I like to buy rolls of coins from the bank, then see how many valuable coins I can find in each roll. It’s called coin roll hunting. (Yes it’s a thing.) Here are some of the coins I’ve obtained for face value – simply by buying bank rolls. Also, see which coins you should be looking for in bank rolls – by denomination. My most memorable coin roll hunting adventure was the time I spent $20 on 5 rolls of nickels and 1 roll of half-dollars. I ended up finding some great silver coins, plus several old coins worth much more than face value! What valuable coins have YOU found in bank rolls?
The U.S. Mint has made dimes since 1796 in this order: Bust Dimes (1796-1837), Seated Liberty Dimes (1837-1891), Barber Dimes (1892-1916), Mercury Dimes (1916-1945), and Roosevelt Dimes (1946-Present). Here, experienced coin collectors are sharing fun ways to collect dimes, how to grade dimes to determine their condition & value, which dimes are the rarest & most valuable (including silver dimes), and how much your U.S. dimes are worth.
You don’t need to be wealthy to buy silver coins. Here are 4 ways to buy cheap silver coins when you’re on a budget. Plus, tips for collecting silver coins when you’re on a budget. Before you buy silver coins, read this!
New Roosevelt dimes have been added to circulation every year since 1946. Some of these dimes are worth tens — even hundreds — of dollars. See which ones in this list, which includes rare Roosevelt dime values. Also, if you have any 2009 dimes, you might want to hold onto them — because there’s a good chance the 2009 Roosevelt dime will eventually become scarce (what is known as a key date coin).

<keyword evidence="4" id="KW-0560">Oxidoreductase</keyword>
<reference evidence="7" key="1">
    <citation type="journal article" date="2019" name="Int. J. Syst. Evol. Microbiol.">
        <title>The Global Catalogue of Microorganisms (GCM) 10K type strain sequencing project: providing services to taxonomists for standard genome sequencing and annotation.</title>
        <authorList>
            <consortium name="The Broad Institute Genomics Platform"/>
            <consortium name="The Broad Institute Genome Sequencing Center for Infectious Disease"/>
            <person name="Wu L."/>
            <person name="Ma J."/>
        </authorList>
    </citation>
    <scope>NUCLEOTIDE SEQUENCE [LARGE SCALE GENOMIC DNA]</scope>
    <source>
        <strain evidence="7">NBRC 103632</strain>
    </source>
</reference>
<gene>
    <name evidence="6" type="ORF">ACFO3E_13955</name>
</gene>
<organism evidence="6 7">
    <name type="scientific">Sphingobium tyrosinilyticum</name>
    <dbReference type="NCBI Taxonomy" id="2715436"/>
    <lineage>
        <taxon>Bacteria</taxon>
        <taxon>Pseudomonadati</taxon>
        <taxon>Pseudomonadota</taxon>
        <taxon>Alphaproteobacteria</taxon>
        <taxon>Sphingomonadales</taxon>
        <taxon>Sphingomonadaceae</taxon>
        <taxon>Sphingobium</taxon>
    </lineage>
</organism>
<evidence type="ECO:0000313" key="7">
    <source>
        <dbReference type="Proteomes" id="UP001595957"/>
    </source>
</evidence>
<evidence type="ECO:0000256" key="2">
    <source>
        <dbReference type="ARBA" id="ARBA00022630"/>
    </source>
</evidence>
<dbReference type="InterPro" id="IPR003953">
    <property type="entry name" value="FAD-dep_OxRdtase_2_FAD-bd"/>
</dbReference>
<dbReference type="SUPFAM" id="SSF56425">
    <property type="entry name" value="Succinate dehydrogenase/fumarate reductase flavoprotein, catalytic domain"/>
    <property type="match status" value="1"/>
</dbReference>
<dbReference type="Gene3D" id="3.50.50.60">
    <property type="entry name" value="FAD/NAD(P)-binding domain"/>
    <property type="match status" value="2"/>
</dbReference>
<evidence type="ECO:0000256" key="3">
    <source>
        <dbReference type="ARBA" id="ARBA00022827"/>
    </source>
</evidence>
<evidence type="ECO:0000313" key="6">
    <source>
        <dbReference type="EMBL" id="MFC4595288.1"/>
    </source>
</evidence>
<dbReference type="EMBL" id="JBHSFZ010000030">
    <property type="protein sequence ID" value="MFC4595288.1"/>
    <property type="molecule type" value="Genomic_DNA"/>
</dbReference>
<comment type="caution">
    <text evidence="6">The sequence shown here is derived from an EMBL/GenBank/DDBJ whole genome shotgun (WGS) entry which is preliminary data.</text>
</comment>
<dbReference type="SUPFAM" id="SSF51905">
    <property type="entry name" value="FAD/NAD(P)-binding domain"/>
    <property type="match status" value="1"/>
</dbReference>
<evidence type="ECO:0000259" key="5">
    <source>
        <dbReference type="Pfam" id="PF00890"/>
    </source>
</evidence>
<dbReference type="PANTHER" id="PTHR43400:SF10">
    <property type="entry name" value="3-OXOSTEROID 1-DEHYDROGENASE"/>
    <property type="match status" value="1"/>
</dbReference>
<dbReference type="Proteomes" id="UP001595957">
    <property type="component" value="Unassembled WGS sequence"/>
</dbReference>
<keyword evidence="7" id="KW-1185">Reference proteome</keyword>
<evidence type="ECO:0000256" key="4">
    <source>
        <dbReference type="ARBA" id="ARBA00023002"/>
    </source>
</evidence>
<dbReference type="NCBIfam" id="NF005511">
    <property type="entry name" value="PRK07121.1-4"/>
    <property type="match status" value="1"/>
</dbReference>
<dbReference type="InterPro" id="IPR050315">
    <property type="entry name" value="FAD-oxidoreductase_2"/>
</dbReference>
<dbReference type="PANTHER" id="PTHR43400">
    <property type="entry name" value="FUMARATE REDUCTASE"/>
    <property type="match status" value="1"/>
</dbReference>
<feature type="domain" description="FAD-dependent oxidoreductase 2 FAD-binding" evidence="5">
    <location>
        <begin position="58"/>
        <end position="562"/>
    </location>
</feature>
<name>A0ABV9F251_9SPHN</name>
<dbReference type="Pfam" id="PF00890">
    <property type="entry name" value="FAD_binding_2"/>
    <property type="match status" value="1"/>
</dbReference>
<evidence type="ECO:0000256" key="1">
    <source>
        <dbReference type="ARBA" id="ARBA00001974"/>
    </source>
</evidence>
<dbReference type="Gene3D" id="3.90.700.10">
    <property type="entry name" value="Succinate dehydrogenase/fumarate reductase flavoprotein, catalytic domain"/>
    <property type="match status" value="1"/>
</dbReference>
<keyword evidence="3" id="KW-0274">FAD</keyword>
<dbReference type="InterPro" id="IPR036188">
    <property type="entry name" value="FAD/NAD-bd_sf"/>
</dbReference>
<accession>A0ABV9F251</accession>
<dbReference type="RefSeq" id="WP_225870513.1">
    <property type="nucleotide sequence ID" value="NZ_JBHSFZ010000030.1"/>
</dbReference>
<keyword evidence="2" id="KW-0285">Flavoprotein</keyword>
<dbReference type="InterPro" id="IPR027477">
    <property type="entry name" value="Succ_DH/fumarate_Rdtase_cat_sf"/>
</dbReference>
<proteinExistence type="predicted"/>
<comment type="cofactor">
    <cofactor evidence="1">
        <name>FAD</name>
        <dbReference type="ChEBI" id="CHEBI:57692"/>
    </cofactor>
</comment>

Since the 1970s, the West Point Mint has struck millions of coins. The West Point Mint currently strikes bullion coins (silver, gold, and platinum) and commemorative coins, In the 1970s and 1980s, the West Point Mint made Lincoln pennies and Washington quarters. The first West Point Mint coins did not have a mintmark. The W West Point Mint Mark first appeared in 1984. Here’s more about the many types of West Point coins, including some West Point coins you may have in your pocket right now and their current value!
The Liberty Seated design was first seen in 1836 on a limited number of silver dollars. By 1840, the Liberty Seated coin design had been placed on the obverse of all U.S. coins — ranging from the half dime through the dollar coin. It also appeared on the briefly struck 20-cent piece. Here’s what you need to know about the value of Liberty Seated coins.
Charles E. Barber was a noted coin designer who gained widespread recognition for his depictions of Liberty on many of the coins. His Liberty Head designs for the dime, quarter and half dollar were so popular that they were usually called Barber coins rather than Liberty Head coins! However, the Barber nickel was usually called a Liberty Head nickel instead. Barber coins were struck from 1892 to 1916. See the value of Barber coins and Liberty Head nickels in this helpful Barber Coins Guide.
Do you have any old dimes? Do you happen to have a 1975 Roosevelt dime without a mintmark? (So there’s no tiny “S” or tiny “P” on your 1975 dime?) See what makes this rare dime valuable and how you can find similar rare dimes.
Got old coins? They’re still easy to find in your pocket change. What’s an old coin’s value today? I’ll show you how to find the value of old coins that you have — just use this comprehensive list for coins made between 1900 and 2000.
Coin rolls are used mostly by banks and retailers, but they’re treasure troves for coin collectors! Here’s how many coins come in a roll (by denomination). Plus some tips for rolling coins yourself and searching for valuable coins in rolls.
Some 1943 coins are worth hundreds, even thousands of dollars? Find out why and see if you have valuable, rare coins from the World War II era.